The final episode is upon us and we’ve saved the best till last. Joel Goodwin of Electron Dance and I loved Witchball, ‘a post-reality racing game played by children in the year 2601’. Yeah. It’s very much doing its own thing which is exactly why it surprised us both so much.
It’s been a busy and stressful week so I’m a bit late with this episode of Side by Side. If only I could have got another version of myself to post this on Wednesday!
Well that’s sort of the idea behind Chronobot, a free 1v1 competitive local multiplayer game where each player co-operates (hah!) with previous timelines of themselves to jockey with the other for different objectives. Joel Goodwin of Electron Dance and I were pleasantly surprised, and confused, by this one.
There’s been a lot of balls this season. First, the not-so regular Regular Human Basketball, followed a little later by the zany Anyball, and now we’re on to our third (but not final): Waynetron’s Birdsketball, which is undoubtedly the most straight forward of the lot. Joel Goodwin of Electron Dance and I adored this which translated to one of our favourite episodes of the season.
Last night I attended a special screening of Transformers: The Movie, which was held around the country. It was crowded and energetic, full of old fans like myself and with parents who wanted to show the movie to their young kids. It’s not what you could call a good film, objectively speaking, but it’s a film I love. I remarked aloud, leaving the movie, that it’s essentially the same movie as Infinity War. “Just skipping around incoherently from set-piece to set-piece, brutally killing off beloved childhood characters.” I paused and added, “I guess at least in Transformers, the soundtrack is better.” The guy next to me remarked: “And the acting.”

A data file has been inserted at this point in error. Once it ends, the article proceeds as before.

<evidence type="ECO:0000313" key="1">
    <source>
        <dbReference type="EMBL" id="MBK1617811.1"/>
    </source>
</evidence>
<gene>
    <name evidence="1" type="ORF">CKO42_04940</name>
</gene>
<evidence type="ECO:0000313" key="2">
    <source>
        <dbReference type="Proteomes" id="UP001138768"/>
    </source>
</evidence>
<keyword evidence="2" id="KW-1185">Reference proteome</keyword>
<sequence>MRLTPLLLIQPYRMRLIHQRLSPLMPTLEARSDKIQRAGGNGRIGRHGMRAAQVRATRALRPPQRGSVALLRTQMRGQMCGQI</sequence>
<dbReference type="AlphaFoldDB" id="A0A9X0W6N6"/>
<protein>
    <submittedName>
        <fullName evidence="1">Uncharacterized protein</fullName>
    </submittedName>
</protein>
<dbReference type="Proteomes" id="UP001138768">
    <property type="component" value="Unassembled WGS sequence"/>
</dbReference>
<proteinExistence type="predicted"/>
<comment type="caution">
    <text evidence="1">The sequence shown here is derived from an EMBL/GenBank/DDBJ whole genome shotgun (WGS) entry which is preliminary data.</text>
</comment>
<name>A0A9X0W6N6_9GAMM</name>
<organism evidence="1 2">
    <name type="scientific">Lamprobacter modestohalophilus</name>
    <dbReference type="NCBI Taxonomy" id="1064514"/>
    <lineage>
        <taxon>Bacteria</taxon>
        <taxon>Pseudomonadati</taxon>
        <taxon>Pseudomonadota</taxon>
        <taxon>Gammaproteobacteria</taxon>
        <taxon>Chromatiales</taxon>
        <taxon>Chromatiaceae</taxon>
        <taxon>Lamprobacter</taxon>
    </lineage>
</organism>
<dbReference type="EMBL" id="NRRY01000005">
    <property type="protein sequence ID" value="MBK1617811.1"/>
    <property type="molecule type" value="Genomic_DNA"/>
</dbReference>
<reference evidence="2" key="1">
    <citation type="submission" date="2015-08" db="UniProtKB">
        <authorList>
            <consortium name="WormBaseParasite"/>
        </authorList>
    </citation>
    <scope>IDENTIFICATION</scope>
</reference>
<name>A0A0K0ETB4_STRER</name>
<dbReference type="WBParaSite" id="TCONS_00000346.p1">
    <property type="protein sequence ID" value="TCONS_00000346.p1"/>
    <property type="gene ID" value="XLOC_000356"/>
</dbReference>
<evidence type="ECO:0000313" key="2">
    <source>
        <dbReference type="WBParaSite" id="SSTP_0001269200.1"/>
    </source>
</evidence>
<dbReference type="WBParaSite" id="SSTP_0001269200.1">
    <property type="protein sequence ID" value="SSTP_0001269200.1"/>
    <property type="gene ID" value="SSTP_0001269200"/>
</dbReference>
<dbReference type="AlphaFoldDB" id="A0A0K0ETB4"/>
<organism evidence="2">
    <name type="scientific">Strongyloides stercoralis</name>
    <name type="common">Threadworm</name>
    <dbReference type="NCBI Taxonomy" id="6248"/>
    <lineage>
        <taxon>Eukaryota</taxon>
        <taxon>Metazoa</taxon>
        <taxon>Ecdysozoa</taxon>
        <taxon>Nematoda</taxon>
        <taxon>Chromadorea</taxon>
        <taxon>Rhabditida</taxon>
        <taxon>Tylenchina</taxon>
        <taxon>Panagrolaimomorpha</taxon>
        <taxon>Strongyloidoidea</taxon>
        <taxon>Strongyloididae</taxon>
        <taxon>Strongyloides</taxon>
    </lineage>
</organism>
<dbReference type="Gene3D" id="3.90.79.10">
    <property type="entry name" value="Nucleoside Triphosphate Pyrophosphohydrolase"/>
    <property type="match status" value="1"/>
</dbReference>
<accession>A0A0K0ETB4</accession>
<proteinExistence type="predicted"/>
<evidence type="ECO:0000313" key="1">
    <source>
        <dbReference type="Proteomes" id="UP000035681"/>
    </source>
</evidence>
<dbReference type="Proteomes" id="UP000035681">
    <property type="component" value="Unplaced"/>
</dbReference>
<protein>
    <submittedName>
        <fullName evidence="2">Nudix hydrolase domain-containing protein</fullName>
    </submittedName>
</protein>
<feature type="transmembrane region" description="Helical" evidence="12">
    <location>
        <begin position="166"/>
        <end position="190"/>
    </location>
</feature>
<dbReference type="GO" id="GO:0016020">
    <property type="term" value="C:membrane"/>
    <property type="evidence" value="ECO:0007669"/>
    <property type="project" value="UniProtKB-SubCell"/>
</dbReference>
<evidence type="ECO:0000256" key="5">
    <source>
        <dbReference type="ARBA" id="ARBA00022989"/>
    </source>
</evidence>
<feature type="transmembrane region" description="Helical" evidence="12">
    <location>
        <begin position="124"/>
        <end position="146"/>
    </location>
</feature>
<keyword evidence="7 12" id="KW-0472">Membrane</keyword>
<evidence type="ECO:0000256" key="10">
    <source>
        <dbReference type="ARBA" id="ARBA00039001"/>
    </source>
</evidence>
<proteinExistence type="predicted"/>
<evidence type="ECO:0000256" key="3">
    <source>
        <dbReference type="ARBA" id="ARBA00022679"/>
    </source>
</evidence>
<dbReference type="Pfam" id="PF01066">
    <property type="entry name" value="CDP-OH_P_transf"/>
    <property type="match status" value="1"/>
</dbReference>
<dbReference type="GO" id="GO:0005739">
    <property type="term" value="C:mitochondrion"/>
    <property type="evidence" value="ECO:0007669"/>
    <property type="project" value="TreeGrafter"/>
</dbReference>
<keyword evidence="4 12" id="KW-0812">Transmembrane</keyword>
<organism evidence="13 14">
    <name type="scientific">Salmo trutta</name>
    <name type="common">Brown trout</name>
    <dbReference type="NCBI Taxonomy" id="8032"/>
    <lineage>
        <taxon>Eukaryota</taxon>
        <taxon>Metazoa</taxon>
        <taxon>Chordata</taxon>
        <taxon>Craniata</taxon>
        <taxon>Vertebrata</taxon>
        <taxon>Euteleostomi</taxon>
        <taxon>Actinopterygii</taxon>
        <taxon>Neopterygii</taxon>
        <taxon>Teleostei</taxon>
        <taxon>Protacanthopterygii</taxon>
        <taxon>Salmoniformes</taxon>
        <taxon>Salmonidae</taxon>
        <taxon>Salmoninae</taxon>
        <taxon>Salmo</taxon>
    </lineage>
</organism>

And it’s almost true. The big heavy of the film is Orson Welles, in his last role. He is phoning in a performance voicing what is effectively the robot devil. The audio is distorted to high heck because of his failing health at the time. It’s not a complex character role to play. But in spite of all that, the work is at least evocative.
As I mentioned in my previous review, I just got back from PAX West 2018. Here’s a by no means complete list of games I played there and thought were interesting!
I’m not going to talk here about upcoming AAA releases like Kingdom Hearts 3 and Devil May Cry 5. (Though if you didn’t know that both of those games are coming out, they are!) Instead I’m just going to talk about small/indie games that caught my interest. Not only do I love indie games, but the lines to play them are a lot shorter, so you get more game in your day. Win/win!
Remember when I used to write words about video games? Man, good times.
On this the week after PAX West (which, was basically the last time I seriously wrote about video games one year ago, as the mood struck me), I decided to jump in on the release of Ben Esposito’s Donut County. I attended Ben’s GDC talk about the development of the game a few years ago, and I wanted to see how the final product ended up.
My momma always said “itch.io is like a box of chocolates: you never know what you’re gonna get”. She wasn’t wrong, but thanks to some handy search tools it’s easy to get some real treats. This week’s treat is Totemori, a local multiplayer… uh, tot’em up? Tot’em up. Yeah, that sort of works.
Joel Goodwin of Electron Dance and I see whether it all stacks up.